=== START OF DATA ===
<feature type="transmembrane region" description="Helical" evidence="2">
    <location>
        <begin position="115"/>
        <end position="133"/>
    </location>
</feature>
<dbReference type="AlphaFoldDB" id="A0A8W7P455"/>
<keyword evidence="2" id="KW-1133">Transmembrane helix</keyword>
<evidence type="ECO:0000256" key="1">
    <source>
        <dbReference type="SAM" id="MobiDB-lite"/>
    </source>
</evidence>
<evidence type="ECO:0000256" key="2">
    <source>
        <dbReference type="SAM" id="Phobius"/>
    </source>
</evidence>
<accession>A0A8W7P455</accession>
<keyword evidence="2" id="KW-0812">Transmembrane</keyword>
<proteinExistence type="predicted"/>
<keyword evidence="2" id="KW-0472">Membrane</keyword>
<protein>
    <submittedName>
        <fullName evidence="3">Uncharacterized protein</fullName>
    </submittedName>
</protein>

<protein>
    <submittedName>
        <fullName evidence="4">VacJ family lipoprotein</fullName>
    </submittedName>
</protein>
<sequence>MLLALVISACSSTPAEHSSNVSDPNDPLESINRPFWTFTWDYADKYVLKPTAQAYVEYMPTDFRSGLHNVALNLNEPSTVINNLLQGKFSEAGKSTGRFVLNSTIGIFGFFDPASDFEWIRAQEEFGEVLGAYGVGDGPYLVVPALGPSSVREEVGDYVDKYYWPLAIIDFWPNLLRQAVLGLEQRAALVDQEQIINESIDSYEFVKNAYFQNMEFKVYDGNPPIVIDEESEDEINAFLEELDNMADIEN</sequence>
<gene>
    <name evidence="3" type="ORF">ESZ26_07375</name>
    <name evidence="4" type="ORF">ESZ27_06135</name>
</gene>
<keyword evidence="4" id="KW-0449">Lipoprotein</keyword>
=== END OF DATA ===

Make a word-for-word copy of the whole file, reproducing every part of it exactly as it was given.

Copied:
<feature type="transmembrane region" description="Helical" evidence="2">
    <location>
        <begin position="115"/>
        <end position="133"/>
    </location>
</feature>
<dbReference type="AlphaFoldDB" id="A0A8W7P455"/>
<keyword evidence="2" id="KW-1133">Transmembrane helix</keyword>
<evidence type="ECO:0000256" key="1">
    <source>
        <dbReference type="SAM" id="MobiDB-lite"/>
    </source>
</evidence>
<evidence type="ECO:0000256" key="2">
    <source>
        <dbReference type="SAM" id="Phobius"/>
    </source>
</evidence>
<accession>A0A8W7P455</accession>
<keyword evidence="2" id="KW-0812">Transmembrane</keyword>
<proteinExistence type="predicted"/>
<keyword evidence="2" id="KW-0472">Membrane</keyword>
<protein>
    <submittedName>
        <fullName evidence="3">Uncharacterized protein</fullName>
    </submittedName>
</protein>

<protein>
    <submittedName>
        <fullName evidence="4">VacJ family lipoprotein</fullName>
    </submittedName>
</protein>
<sequence>MLLALVISACSSTPAEHSSNVSDPNDPLESINRPFWTFTWDYADKYVLKPTAQAYVEYMPTDFRSGLHNVALNLNEPSTVINNLLQGKFSEAGKSTGRFVLNSTIGIFGFFDPASDFEWIRAQEEFGEVLGAYGVGDGPYLVVPALGPSSVREEVGDYVDKYYWPLAIIDFWPNLLRQAVLGLEQRAALVDQEQIINESIDSYEFVKNAYFQNMEFKVYDGNPPIVIDEESEDEINAFLEELDNMADIEN</sequence>
<gene>
    <name evidence="3" type="ORF">ESZ26_07375</name>
    <name evidence="4" type="ORF">ESZ27_06135</name>
</gene>
<keyword evidence="4" id="KW-0449">Lipoprotein</keyword>